Everyone’s heard the precautionary warnings against hitchhiking, but back in the 1970s it was an easy means of transportation for young students and drifters. By then the practice had been romanticized by beat writers like Kerouac and the idea that anyone could just hold out a thumb and suddenly be transported to wherever it is they wanted to be, without any money or any solid plans, was a liberating notion. But prior to the 1980s, not everyone holding out their thumb was a free spirited dreamer hoping to leave the world they knew behind. Hitchhiking had also been the preferred method of transportation for broke college students.

Though statistically speaking, you’re more likely to be killed by falling than being murdered while hitchhiking, the sheer necessity of the practice gave rise to serial killers like Ted Bundy who cruised college campuses looking for pretty, young brunettes in need of a ride. Even more frightening is that Bundy wasn’t the only killer on the road and the 1970s had been open season for young women trying to hitch a ride to class.


On March 6, 1972, two teenage boys were out joyriding on their motorcycles when they decided to take a break near a creek in Santa Rosa. Looking out over the water they spied what they believed to have been a mannequin. It turned out it wasn’t a mannequin, it was the body of Kim Wendy Allen, a 19-year-old student at Santa Rosa Junior College. She was found to have been raped, hogtied and strangled to death before being thrown down into the creek from the embankment above.

She was the first to be discovered, but Allen wasn’t the first victim to be dumped at the site. Soon, more bodies would be discovered.


12-year-old Yvonne Weber and 13-year-old Maureen Sterling would be uncovered in the area in December of that year. The two were last seen alive in February 1972 at the Redwood Empire Ice Arena and later attempting to hitch a ride home on Guerneville Road. Like the first discovered victim, the two young girls had been dumped down an embankment. By the time investigators had found the bodies they were nothing but bones.

Lori Lee Kursa would be the killer’s fourth victim. As a teenage runaway known to hitchhike around the Santa Rosa area, she was the perfect target. Her body was hurled 30 feet over an embankment and her frozen remains were discovered just two weeks after she had last been sighted. Her cause of death was a broken neck. A witness claimed they had seen a woman fitting Kursa’s description being pushed into a van by a white man with an afro around December 2nd or 3rd before heading north on Calistoga Road near where Kursa’s body was later recovered.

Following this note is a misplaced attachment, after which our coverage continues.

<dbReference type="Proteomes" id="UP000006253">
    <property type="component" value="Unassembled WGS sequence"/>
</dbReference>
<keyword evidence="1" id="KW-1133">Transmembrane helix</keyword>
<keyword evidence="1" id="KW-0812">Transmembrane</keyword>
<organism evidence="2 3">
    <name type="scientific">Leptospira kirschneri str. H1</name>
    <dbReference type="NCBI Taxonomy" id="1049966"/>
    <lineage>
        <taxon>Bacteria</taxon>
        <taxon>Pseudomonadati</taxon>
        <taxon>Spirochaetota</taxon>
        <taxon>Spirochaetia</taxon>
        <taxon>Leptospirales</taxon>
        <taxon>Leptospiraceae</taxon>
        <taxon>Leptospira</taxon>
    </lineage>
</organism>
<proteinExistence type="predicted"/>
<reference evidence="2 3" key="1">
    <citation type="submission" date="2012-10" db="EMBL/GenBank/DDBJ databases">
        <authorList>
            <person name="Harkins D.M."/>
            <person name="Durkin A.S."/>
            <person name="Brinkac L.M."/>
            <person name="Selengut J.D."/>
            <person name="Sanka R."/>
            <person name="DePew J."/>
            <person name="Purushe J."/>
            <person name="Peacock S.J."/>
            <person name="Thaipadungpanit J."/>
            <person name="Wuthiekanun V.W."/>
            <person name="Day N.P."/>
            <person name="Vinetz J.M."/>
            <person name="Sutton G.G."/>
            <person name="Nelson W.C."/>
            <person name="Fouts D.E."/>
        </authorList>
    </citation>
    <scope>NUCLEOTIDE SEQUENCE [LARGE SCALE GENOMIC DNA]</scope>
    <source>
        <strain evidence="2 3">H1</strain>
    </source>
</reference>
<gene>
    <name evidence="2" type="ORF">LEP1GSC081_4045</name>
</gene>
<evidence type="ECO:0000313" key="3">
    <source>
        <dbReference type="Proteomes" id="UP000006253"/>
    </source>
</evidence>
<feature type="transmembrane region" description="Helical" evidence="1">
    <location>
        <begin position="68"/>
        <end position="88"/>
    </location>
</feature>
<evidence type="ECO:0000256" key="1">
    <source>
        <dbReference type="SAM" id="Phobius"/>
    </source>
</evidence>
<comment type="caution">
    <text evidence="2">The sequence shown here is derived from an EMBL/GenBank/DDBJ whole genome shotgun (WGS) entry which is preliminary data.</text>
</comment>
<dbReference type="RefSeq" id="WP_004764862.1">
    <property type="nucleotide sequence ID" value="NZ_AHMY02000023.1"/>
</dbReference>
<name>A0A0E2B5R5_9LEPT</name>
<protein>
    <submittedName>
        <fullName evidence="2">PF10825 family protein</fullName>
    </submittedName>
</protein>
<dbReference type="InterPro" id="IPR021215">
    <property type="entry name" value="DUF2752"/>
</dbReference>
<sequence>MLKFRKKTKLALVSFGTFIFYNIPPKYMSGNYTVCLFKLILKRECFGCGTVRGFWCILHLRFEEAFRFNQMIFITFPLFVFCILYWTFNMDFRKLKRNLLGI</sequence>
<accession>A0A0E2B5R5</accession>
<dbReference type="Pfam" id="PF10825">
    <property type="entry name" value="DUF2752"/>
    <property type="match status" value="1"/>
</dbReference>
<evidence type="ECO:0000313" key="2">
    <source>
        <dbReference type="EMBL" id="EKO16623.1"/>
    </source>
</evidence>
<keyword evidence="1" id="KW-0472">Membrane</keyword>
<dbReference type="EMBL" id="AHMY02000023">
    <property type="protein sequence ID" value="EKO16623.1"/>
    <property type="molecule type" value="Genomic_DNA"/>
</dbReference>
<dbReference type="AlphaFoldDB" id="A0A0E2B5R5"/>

Another teenage runaway was last seen hitchhiking along Highway 101. The body of 14-year-old Carolyn Nadine Davis was discovered in July of 1973, only 31 feet from where the bodies of Weber and Sterling were found. Unlike the others, she had died of poisoning. Was the killer changing his M.O., or were there multiple killers cruising along the highways and byways of Santa Rosa in pursuit of vulnerable young hitchhikers to murder?

Theresa Walsh would be the killer’s most gruesome conquest. She had been hogtied, raped, tortured and strangled with a clothesline before being dumped in the Mark West Creek. She had also been hitchhiking, hoping to join her family in time for Christmas 1973. She would never make it home that year.


There were other victims believed to be connected to the killer, including the remains of a Jane Doe and Jeannette Kamahele, who was last spotted hitchhiking to class along Highway 101, but has never been found. Together the eight victims would become known as the Santa Rosa Hitchhiker Murders.

At the time there were many speculations about the unknown killer and his identity. Some were certain that it had been the work of the Zodiac Killer, who stated in his final letter that he would change up his M.O., but swore that he would continue to kill. There was also Ted Bundy, but it was well known that Bundy had never left the state of Washington during the time of the young women’s disappearances.

Some of the women had chipmunk hair in their hands, leading others to believe that the murders had been the result of some sort of occult or satanic ritual, but very little evidence was able to point to ritual slayings in all of the cases.

Investigators thought they had a strong lead with Arthur William Allen, a former teacher and suspected child molester who wound up in a trailer park in Santa Rosa. Allen had been attending college full time at Sonoma State College at the time of the murders. In addition to the hitchhiker murders, there had been some evidence to suggest that Allen had been behind the unsolved Zodiac murders. Police were able to obtain a search warrant, but nothing of substance was able to tie him to either murder sprees. In 2002, Allen was eliminated as a Zodiac suspect, when DNA testing on the postage stamps used to mail the cryptic letters came back inconclusive.

Today these tragic cases remain unsolved, but they were never forgotten. In 2011 a fresh set of investigators were sent to work on the case. Armed with DNA, left behind in the form of semen within some of the victims’ bodies, there is hope that a killer will be brought to justice and closure will be brought to some of the 54 unsolved homicides in Santa Rosa.